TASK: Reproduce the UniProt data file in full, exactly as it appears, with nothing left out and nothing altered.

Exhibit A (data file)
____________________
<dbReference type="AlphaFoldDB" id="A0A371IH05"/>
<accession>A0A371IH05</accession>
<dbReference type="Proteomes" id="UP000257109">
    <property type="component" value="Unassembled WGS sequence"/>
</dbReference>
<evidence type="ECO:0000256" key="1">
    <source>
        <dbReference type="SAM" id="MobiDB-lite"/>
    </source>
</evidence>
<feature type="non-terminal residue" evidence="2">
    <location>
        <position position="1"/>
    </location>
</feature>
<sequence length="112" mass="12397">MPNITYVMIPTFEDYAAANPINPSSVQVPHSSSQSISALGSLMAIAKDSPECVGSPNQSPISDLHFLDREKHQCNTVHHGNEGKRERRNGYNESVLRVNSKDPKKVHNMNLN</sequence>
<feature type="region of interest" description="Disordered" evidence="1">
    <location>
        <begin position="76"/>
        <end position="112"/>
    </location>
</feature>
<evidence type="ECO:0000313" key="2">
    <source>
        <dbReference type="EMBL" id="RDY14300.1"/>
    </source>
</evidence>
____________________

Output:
<dbReference type="AlphaFoldDB" id="A0A371IH05"/>
<accession>A0A371IH05</accession>
<dbReference type="Proteomes" id="UP000257109">
    <property type="component" value="Unassembled WGS sequence"/>
</dbReference>
<evidence type="ECO:0000256" key="1">
    <source>
        <dbReference type="SAM" id="MobiDB-lite"/>
    </source>
</evidence>
<feature type="non-terminal residue" evidence="2">
    <location>
        <position position="1"/>
    </location>
</feature>
<sequence length="112" mass="12397">MPNITYVMIPTFEDYAAANPINPSSVQVPHSSSQSISALGSLMAIAKDSPECVGSPNQSPISDLHFLDREKHQCNTVHHGNEGKRERRNGYNESVLRVNSKDPKKVHNMNLN</sequence>
<feature type="region of interest" description="Disordered" evidence="1">
    <location>
        <begin position="76"/>
        <end position="112"/>
    </location>
</feature>
<evidence type="ECO:0000313" key="2">
    <source>
        <dbReference type="EMBL" id="RDY14300.1"/>
    </source>
</evidence>